• The chief nurse of Dudley Group Foundation Trust, Siobhan Jordan, has left the organisation
  • Departure comes amid an independent investigation into whistleblowers’ claims of poor leadership at the trust
  • But trust leaders have praised Ms Jordan for her contribution

A chief nurse who was named in a whistleblowing letter from senior doctors at a struggling acute trust is set to leave her post.

Dudley Group Foundation Trust said Siobhan Jordan would be leaving the organisation later this month. The trust declined to comment when asked whether she had resigned.

The news comes amid an investigation into whistleblowing claims by 42 senior clinicians alleging poor leadership at the trust. In a letter, sent in July to the trust chair, clinicians named Ms Jordan, alongside trust chief executive Diane Wake.

They claimed the trust had developed a “culture of bullying and intimidation where staff are too scared to raise concerns”.

Earlier this week, HSJ reported that Ms Jordan had gone on extended leave, which the trust said was unrelated to the whistleblowing probe.

In a statement announcing her departure, the trust said: “The chief nurse for The Dudley Group FT, Siobhan Jordan, is leaving the trust to seek new challenges closer to home and to be near her family.”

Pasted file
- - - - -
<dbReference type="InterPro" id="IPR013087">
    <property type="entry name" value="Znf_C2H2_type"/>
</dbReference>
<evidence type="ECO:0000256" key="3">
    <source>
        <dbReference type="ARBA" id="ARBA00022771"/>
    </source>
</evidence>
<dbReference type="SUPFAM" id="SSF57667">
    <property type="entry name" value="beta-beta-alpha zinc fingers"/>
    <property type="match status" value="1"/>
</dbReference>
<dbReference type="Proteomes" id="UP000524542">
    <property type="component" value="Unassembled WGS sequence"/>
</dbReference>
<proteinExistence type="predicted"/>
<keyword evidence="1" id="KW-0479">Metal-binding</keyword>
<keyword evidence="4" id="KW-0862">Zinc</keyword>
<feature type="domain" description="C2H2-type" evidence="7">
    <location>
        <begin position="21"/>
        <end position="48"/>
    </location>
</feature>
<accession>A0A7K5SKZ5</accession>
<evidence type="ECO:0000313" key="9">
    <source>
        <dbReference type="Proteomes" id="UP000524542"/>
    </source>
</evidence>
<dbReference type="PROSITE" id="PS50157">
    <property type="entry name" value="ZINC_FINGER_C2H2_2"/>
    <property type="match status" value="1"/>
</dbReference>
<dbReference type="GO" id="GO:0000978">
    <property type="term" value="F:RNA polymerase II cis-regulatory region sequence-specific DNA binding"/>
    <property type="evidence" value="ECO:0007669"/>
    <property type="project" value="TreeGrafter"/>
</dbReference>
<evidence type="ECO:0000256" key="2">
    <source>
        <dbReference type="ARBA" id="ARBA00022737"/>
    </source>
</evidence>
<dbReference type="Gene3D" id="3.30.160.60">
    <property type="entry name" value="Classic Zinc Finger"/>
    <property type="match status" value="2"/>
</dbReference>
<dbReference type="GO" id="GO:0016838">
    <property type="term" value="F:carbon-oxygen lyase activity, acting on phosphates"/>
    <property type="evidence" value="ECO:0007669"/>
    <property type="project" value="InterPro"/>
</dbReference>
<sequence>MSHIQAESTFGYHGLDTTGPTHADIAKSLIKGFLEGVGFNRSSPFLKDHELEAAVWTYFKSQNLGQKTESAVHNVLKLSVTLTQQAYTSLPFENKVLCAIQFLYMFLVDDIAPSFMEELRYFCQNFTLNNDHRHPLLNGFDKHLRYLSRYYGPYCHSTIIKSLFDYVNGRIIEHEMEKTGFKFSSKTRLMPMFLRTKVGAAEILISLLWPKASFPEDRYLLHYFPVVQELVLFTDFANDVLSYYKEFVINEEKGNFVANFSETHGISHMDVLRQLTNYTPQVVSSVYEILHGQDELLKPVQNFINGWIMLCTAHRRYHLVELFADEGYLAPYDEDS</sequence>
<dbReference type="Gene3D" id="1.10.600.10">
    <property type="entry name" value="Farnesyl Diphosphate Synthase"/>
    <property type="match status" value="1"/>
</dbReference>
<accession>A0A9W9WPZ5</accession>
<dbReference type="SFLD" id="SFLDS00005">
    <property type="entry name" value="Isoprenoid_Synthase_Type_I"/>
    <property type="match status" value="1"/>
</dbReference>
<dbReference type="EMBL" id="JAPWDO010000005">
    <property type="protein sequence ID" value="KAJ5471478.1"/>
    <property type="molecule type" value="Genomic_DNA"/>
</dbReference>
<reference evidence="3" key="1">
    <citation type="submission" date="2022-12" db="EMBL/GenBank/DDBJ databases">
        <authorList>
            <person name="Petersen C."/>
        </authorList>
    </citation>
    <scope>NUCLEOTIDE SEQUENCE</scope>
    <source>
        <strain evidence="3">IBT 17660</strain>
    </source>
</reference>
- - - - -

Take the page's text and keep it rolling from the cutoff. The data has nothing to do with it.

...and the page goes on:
Diane Wake, chief executive, added: “On behalf of the trust, I would like to extend my very best wishes to Siobhan and thank her for her energy and commitment to improving the care delivered to our patients.

“Throughout her time at the trust, Siobhan has achieved a number of significant milestones to support better outcomes for our patients and well as actively engaging with staff, patients and their families.”

In a statement, Ms Jordan said: “I would like to acknowledge the contribution of all the staff and volunteers that I have worked closely with during my time at Dudley and I wish everyone all the very best in the future.”

HSJ understands the whistleblowing investigation, being carried out by Capsticks, is due to be completed later this month.

The trust was recently heavily criticised by the Care Quality Commission earlier this year over the safety of its emergency services. In September, HSJ reported that the trust has received four enforcement action notices since January this year.

Meanwhile the Royal Wolverhampton Trust was brought in to help the trust make improvements within nursing and its emergency services.